This more down-to-earth humour balances the more manic energies brought by Julia and Kevin. The latter in particular is annoying, a mixture of weird obsessiveness with a desperation to please normally only seen in puppies. It is the fact this portrayal veers in the cartoony that is the show’s biggest weakness. Everybody else you feel is somewhat believable, regardless of their faults.

Putting Kevin aside, this is an excellent comedy. It actually makes you laugh as the strands of the episode build to a climax. There isn’t any of the absurdism of Linehan’s other sitcoms, but then, that wouldn’t work here. This is about wry observations of modern parenting and the social rules that come with it.

I hope this show achieves continued success. Female-dominated comedies often get plenty of well-meaning comments but nothing to show for it. This deserves more. At the very least, a BAFTA for Morgan, who seems to be constantly just bubbling under the surface as a breakout talent. Maybe this could be her chance to join those at comedy’s top table. She has earnt it.

 

After what feels like an eternity, I have once again returned to The Middle. My pause from it was caused by my obsession with working my way through all 12 seasons of It’s Always Sunny In Philadelphia. My word, the contrast is huge. It feels like entering a sunny landscape after days of hiking through rough terrain and a biting wind. Not that I don’t love It’s Always Sunny, it does edgy so well after all, but watching a comedy that isn’t full of anger and with people who are at a basic level likeable feels almost a relief.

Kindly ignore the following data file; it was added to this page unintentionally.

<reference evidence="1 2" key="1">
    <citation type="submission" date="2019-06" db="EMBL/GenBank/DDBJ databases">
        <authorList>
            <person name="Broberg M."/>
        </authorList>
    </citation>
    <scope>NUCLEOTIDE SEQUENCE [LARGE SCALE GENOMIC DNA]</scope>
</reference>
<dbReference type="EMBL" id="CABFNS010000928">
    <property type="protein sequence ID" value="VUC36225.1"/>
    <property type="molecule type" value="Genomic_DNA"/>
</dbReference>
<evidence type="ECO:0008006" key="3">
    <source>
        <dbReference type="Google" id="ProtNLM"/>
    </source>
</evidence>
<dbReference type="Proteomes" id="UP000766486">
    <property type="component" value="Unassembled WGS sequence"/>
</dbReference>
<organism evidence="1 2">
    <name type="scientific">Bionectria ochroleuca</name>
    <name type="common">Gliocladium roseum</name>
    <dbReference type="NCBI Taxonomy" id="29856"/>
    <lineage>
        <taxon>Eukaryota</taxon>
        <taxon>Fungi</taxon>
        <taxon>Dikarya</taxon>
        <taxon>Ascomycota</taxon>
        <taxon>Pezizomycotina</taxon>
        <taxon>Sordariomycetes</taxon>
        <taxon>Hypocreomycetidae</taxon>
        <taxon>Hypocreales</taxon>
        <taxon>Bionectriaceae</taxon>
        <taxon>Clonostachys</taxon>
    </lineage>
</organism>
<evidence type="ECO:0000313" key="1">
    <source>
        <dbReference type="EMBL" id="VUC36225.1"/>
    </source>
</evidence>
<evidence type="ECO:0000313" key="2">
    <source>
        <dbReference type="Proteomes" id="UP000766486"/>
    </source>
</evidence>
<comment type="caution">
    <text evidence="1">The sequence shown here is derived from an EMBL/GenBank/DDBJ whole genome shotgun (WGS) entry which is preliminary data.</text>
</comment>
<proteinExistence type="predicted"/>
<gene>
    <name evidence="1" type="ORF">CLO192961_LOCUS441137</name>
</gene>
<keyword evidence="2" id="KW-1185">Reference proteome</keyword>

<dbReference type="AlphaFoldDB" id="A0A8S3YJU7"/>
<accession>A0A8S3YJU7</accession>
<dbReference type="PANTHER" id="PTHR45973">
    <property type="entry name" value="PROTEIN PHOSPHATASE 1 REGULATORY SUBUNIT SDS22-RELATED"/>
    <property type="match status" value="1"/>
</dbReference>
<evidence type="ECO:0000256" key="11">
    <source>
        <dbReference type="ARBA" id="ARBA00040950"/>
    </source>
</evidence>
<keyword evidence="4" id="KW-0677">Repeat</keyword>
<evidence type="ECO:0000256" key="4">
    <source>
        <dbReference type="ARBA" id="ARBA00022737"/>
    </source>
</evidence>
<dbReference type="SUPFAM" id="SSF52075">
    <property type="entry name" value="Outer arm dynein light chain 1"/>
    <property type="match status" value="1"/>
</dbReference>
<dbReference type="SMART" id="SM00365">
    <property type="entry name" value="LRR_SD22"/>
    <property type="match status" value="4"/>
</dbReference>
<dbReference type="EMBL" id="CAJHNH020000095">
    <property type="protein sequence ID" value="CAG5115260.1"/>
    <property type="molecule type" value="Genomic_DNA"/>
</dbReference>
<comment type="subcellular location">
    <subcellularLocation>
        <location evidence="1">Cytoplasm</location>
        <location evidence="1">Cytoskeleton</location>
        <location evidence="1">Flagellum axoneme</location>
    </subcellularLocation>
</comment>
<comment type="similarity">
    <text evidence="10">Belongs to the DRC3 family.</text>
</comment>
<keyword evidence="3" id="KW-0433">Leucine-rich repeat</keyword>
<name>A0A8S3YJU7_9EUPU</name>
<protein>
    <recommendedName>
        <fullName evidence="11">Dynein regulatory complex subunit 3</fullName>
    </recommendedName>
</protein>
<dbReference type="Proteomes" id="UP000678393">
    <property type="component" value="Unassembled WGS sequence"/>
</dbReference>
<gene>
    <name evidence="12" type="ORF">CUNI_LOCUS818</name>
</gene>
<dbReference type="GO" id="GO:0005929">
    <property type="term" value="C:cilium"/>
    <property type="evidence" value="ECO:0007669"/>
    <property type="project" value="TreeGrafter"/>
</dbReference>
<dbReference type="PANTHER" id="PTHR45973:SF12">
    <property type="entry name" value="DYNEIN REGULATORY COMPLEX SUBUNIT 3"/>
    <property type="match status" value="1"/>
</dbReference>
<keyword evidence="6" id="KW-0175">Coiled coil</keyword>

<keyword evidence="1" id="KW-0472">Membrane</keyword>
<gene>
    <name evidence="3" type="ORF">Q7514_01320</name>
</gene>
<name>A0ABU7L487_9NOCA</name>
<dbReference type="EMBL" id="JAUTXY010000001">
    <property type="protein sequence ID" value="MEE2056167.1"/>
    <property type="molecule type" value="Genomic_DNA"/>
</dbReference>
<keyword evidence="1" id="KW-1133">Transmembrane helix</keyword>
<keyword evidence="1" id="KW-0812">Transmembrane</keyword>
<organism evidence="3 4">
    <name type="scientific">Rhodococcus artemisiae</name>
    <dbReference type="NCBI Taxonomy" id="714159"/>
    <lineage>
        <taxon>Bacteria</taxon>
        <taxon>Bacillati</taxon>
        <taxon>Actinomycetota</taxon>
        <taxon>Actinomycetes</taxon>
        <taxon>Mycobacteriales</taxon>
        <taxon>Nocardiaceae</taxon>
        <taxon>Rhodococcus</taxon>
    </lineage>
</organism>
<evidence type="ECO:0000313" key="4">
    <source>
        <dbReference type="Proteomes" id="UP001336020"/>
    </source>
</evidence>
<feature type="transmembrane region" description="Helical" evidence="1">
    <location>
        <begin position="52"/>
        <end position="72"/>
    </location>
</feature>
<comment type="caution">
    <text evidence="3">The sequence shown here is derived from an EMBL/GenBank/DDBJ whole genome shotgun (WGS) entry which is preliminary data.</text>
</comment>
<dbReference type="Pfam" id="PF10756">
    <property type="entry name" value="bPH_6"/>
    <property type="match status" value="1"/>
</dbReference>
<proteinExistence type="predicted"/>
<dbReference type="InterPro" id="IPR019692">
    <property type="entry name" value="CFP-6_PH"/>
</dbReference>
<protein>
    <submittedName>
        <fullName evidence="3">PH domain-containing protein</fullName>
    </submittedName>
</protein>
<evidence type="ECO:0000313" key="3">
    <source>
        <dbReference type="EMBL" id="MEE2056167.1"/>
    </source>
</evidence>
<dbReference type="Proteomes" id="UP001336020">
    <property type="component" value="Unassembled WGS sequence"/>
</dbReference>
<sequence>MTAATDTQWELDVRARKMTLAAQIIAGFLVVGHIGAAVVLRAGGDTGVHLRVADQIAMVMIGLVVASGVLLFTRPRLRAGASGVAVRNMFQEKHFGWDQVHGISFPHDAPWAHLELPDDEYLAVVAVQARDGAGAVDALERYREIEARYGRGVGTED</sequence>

Not that there aren’t clouds in The Middle. It’s just that it is the clouds are what drives the family together. Financial hardship, the perils of adulthood, dissatisfaction with life – they are all on display. But there is a love between the characters. And that’s why you buy into them as a real family.

Also, like with any family, you find yourself siding with different people each time. I have watched episodes where Brick is almost a hero to me, fighting his social awkwardness with a charming naivety. Then, in the next episode, these very qualities become overbearing and frustratingly child-like. Likewise, Frankie can be too naggy in one episode, wanting too much from her family and life and then giving up on her dreams when a minor bump appears. But then, you suddenly feel sorry for her when you see how much she tries to support her family with little gratification in return.